In most organizations, leaders will emphasize the need for critical thinking and tout its use. Unfortunately, not everyone understands what constitutes critical thinking. A simple Google search of “Critical Thinking” will net over 135 million hits, and further specifying “Critical Thinking Definition” still results in 33.6 million responses. There are widely varying definitions and approaches to critical thinking, and quite frankly, many are academic in nature.
Let’s face it, most of us don’t spend much time thinking about thinking. It’s something we just do…consciously or unconsciously. We process information, visual cues and a host of other data points to go about our daily lives. Breathe in and breathe out.
Seems simple enough, and this basic way of approaching the whole thinking process would be fine if our roles and responsibilities were devoid of complexity. However, that is rarely the case. Daily, we face complex issues and problems and often have to make decisions with incomplete frames of reference. Correspondingly, we need to fill in the gaps with information, context and multiple perspectives. So we must put our proverbial thinking caps on and reason through issues and connect all the dots.
Following are some of the ways we think or reason through issues when using a critical thinking approach:
- Using deduction
- With reflection
- Multiple sources
Those all sound reasonable, but will all of those concepts be easily understood across your organization? Your employees are valuable resources to provide pieces of the puzzle, but if they are not trained or equipped to think critically, they may not understand how their information or part of the overall process is important to you and the organization. So how can we operationalize and simplify this principle so that everyone in an organization is thinking in somewhat of a critical manner?
That’s where “Looking Two Desks Beyond” comes in. It’s an approach I came up with to get the people in my organization to think past their individual duties. The goal was for them to gain a greater awareness of their impact on their co-workers, other offices and organizations, our customers and, ultimately, to our organization’s mission. It’s a simple starting point and certainly doesn’t touch on all of the items in the above bullet list, but it does get the ball rolling.
We get caught up in what we have to do…the tasks and items on our immediate plate. We empty our in-basket or fulfill job assignments or make some keystrokes to complete a transaction, and then we’re on to the next item on the to-do list. But where do those items from our in-basket go? Who needs to work on that job assignment after we complete our part? How many other programs, organizations or customers rely on the information we just updated on that transaction? That’s important to know. Regardless of position or responsibilities, if everyone began to look “two desks” beyond their own — upwards, sideways, downward and outwards — they would begin to see the impact of their duties.
Following are some steps to take to make this happen:
- Clearly articulate the organization’s strategic goals and objectives. It’s important for employees to know the vision and direction the organization is taking.
- Explain how employees’ roles and responsibilities fit into the organization’s overall mission. People want to know what they do is value-added and their performance contributes to the organization’s success. In this way, you are operationalizing those strategic goals and objectives.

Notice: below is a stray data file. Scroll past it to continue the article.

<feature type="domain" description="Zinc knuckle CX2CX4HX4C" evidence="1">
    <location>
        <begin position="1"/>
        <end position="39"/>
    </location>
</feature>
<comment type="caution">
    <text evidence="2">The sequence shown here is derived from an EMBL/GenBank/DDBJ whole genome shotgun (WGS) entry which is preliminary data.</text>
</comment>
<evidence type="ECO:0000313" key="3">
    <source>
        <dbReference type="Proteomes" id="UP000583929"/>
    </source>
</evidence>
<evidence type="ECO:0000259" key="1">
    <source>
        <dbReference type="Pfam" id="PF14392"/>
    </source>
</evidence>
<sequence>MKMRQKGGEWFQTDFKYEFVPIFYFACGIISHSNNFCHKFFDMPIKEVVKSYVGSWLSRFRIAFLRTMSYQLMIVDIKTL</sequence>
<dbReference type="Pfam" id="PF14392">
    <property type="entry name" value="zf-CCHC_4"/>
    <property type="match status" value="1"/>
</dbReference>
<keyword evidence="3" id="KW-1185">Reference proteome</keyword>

- Help them identify how their tasks impact operations “two desks” beyond their own in all directions. The employee needs to participate in this step. As they discover how their actions and tasks impact their co-workers, other functions and customers, the more aware they become to the larger organizational construct. They also understand how others depend on them to complete their work correctly and on time.
- Foster open communications throughout the organization. Just as employees need to understand the important of their individual tasks, they also need to gain an appreciation for what others do. Open lines of communication can help build trust and also break down functional stovepipes.
- Make this a 360 degree proposition. This concept is tied solely to junior employees. If it permeates throughout the organization with everyone looking beyond their personal responsibilities, there will be more opportunities for shared problem solving, process ownership and employees who will buy in to the larger organizational mission and strategic vision.
When employees of an organization, as a whole, begin looking two desks beyond their own, the organization is more likely to be proactive. The employees begin to manage consequences by looking at second, third and fourth-order effects when new ideas are being proposed. They realize everything they do – or don’t do – impacts many people both within and outside the organization. They also realize there are partners within their organizations who rely on the information or services to be completed on time. Many times, our responsibilities have external impacts to other departments, agencies and customers. When an employee understands how their performance and individual accomplishments eventually effect the mission, their perspectives and inputs become more valuable.
Again, this is just a starting point. It’s a simple tool to get people to think a little broader. The end goal is for organizational leaders to make better decisions — to solve, or perhaps even better, prevent problems. A proactive workforce looking beyond their own interests is a great step in making that happen.
Brian Schooley is part of the GovLoop Featured Blogger program, where we feature blog posts by government voices from all across the country (and world!). To see more Featured Blogger posts, click here.